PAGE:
Rosmarinus officinalis, usually called rosemary, is a perennial evergreen herb that belongs to the mint family, Lamiaceae. This pleasantly aromatic plant possesses branches that are full of green needle-like leaves that exude fragrance. Its flowers come in pink, purple, blue, or white color, having a mild delicate flavor.
Rosemary is a frequently used spice in cooking, as a natural preservative in various food industries, in cosmetics, as a medicine, and as ornamental specie. Rosemary can be utilized to promote plenty of pharmacological effects. It can ameliorate asthma, atherosclerosis, cataract, renal colic, hepatotoxicity, peptic ulcer, inflammatory diseases, and ischemic heart disease. The antioxidant and anti-inflammatory activity of rosemary can reduce oxidative stress and aids in attenuating hypercholesterolemia, physical, and mental fatigue. Rosemary also imparts antiulcer effects, neuroprotective, hepatoprotective, radio-protective, and anti-depressant activities.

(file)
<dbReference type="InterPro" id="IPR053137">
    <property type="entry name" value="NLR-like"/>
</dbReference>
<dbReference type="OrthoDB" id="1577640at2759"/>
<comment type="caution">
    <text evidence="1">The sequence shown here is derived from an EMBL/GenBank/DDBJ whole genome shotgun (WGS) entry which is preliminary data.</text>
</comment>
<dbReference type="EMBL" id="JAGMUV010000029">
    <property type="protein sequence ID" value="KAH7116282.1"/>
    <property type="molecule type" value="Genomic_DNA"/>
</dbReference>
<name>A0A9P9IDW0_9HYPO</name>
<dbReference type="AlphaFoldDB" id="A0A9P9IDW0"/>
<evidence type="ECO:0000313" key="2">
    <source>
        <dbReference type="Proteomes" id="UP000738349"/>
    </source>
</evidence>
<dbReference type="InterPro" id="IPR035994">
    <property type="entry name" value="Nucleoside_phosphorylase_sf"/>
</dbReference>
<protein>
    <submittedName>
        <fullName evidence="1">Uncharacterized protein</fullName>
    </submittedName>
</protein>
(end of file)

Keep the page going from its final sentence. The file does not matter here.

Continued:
The therapeutic efficacy of Rosemary counts on the phytochemicals present in it. It contains caffeic acid, carnosic acid, chlorogenic acid, oleanolic acid, rosmarinic acid, ursolic acid, alpha-pinene, camphor, carnosol, eucalyptol, rosmadail, and rosmanol.
Rosemary’s history dates back to 500BC when it was celebrated among Greeks and Romans as a culinary and medicinal plant. But today, its popularity has soared high and it is used in almost every nook and corner of the world.